100 Women Strong Member Spotlight: Lauren Chianese
May 10 2017
We recently had the opportunity to get to know one of 100 Women Strong’s members, Lauren Chianese. Learn more about her from our conversation below.
Lauren was born in Pittsburgh, PA but grew up in Altamonte Springs, FL. She attended college at University of Florida, joined Teach For America in Los Angeles after graduation, and lived there for 10 years working as a teacher, teacher coach, and policy analyst. While she loved the weather and mountains, she missed her family and decided to move back to Orlando in November 2012 to continue working in education policy. Then she became the Executive Director of Teach For America Orlando when the region launched in the summer of 2015. As executive director she works with her team to determine the mission and vision and drives towards these goals.
What was your driving force to join?
I joined because I missed the network of community leaders I developed while in Los Angeles. I love being back in Orlando but in my first few years my work was largely focused at the state level. Now that I am looking to make change locally, I desired a network of other individuals with similar ambitions. I loved the idea of 100 Women Strong because it is a group of self-driven women leaders who care deeply about the community. I am also passionate about making sure every child, regardless of economic circumstances, receives a high-quality education that opens up future opportunities. That is why I do the work I do. I also know that Teach For America Orlando is just a part of the solution. Being a part of 100 Women Strong enables me to better understand the complete scope of the needs of our students and have a direct impact on issues that impact them every day.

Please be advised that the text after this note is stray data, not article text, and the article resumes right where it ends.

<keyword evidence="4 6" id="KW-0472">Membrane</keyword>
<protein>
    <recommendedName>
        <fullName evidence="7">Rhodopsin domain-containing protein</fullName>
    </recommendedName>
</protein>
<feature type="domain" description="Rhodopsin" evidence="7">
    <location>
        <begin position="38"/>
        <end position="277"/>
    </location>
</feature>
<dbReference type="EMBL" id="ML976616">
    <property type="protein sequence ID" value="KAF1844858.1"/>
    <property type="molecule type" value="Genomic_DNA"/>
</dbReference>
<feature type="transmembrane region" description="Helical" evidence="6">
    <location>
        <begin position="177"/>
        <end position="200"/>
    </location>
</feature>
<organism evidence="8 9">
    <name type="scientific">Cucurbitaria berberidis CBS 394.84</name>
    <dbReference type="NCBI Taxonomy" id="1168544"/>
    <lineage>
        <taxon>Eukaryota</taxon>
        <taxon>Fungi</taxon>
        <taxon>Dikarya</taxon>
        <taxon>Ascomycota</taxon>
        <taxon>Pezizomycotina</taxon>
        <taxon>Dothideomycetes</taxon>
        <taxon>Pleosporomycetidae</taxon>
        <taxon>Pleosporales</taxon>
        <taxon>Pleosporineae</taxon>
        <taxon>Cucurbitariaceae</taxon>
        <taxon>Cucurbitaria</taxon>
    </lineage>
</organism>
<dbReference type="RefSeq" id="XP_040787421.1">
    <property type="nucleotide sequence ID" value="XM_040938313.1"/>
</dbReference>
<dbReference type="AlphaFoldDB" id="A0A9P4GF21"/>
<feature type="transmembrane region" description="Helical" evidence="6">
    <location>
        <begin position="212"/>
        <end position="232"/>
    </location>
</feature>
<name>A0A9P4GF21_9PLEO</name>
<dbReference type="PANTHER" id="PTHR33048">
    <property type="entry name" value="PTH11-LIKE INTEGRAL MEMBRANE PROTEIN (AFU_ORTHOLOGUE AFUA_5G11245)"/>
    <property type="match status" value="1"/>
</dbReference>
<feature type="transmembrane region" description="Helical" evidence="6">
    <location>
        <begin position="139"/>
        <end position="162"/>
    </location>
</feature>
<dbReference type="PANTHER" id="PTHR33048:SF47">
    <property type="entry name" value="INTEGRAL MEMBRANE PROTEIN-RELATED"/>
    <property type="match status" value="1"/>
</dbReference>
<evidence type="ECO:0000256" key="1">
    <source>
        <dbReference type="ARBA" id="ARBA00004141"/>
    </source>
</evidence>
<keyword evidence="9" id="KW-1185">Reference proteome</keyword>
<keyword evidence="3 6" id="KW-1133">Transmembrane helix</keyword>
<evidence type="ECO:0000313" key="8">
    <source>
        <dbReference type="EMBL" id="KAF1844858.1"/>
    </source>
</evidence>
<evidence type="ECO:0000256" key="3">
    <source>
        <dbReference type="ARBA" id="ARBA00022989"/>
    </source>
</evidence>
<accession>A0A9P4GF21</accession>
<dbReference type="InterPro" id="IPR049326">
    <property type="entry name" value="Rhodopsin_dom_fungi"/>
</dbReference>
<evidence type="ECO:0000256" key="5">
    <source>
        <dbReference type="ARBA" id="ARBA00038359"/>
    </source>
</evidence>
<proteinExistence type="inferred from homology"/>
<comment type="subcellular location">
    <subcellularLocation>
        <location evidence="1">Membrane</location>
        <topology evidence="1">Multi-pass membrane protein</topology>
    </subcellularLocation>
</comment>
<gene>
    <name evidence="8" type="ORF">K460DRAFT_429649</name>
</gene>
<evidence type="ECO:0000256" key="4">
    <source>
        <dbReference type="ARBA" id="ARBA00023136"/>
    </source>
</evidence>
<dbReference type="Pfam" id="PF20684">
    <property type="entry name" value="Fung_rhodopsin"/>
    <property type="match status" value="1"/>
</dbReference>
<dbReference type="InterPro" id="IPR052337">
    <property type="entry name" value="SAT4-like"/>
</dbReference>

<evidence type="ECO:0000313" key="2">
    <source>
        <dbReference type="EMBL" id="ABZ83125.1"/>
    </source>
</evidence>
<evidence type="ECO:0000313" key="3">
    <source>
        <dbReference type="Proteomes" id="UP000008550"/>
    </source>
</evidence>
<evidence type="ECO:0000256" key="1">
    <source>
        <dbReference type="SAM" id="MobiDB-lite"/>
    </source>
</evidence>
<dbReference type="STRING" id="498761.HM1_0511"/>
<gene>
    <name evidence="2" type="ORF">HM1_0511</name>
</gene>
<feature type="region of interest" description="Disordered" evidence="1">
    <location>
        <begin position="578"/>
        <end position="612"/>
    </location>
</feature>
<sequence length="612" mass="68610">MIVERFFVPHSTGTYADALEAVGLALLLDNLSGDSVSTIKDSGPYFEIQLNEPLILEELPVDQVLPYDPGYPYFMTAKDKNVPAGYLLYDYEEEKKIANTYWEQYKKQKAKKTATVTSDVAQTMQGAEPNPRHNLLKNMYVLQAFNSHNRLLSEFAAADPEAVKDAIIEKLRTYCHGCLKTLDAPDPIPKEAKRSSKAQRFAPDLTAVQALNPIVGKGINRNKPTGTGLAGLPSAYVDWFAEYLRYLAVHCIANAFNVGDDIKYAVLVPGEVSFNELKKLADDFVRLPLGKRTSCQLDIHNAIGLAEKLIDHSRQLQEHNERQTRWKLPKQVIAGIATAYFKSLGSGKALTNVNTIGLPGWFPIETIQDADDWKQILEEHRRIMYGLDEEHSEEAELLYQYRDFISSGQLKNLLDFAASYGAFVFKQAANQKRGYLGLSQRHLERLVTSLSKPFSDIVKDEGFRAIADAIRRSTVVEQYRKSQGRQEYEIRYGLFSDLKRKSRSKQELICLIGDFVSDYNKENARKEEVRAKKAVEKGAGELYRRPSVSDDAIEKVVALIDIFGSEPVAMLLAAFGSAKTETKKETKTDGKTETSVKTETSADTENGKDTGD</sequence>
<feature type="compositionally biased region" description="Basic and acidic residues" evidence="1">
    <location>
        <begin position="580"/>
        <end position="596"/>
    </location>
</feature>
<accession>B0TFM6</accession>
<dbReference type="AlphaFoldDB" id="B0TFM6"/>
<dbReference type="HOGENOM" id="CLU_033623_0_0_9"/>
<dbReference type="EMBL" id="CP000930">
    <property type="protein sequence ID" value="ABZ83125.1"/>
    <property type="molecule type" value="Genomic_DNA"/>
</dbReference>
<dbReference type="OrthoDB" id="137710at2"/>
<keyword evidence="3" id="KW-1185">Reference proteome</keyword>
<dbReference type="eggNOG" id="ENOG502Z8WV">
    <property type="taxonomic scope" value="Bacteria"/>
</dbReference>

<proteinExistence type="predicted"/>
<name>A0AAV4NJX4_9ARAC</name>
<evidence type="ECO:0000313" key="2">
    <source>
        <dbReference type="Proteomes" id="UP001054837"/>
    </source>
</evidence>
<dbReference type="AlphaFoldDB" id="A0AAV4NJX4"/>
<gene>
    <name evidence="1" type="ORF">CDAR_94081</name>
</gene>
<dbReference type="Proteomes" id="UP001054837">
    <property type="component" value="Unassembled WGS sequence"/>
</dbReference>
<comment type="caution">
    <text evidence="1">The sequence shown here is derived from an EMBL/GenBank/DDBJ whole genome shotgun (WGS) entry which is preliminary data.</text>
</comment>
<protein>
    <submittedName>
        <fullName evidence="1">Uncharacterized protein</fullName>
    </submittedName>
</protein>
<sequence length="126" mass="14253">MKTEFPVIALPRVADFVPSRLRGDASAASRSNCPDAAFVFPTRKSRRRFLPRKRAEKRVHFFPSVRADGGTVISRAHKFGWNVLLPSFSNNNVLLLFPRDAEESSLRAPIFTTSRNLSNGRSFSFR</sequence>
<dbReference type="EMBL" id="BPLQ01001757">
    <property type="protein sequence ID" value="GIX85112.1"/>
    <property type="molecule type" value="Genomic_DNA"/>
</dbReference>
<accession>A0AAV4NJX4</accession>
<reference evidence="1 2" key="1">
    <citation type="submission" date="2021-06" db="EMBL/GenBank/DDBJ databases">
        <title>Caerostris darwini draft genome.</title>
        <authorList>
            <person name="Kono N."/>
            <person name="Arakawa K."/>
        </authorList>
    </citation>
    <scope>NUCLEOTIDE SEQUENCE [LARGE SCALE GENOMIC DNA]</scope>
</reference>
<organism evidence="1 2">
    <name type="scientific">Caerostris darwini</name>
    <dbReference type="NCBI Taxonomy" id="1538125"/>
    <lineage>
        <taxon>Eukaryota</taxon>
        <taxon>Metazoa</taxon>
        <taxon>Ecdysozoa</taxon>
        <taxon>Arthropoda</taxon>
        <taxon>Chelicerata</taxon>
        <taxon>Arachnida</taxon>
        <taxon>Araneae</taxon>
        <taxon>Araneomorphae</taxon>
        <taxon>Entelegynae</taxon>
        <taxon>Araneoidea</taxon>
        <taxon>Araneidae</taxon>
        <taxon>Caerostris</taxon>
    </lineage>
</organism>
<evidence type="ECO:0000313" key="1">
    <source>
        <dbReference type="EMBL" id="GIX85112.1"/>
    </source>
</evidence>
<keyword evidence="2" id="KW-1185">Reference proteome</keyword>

Why do we need 100 Women Strong in the region?
While women are the majority of fundraisers, men are more often leaders within the sector. I believe that an equal balance of women decision makers is important because women see systemic issues from different angles, resulting in more dynamic solutions. In addition, the flexibility of a self-governed group means 100 Women Strong can be responsive and innovative in the group’s funding approach. 100 Women Strong also exposes its members, many of whom are leaders in fields outside of the community service sector, to the challenges the community faces, and these women become advocate for change within their own networks outside of 100 Women Strong as well.
Where would you like to see 100 Women Strong in 5 years?
In five years, I would like to see an increase in the number of members. Philanthropy is so important to ensure that a community thrives. We have to support each other, and many feel like they don’t have a part to play because they can’t make large gifts. 100 Women Strong challenges that assumption by bringing the funds of many women together to make a deeper impact. This allows women to have a direct impact on their community and cultivates a habit of giving that will endure over time.
What kind of impact do you think the group can have?
In addition to uplifting the next generation of women leaders and philanthropists, I think this group can increase awareness of the greatest needs and most impactful levers in the community.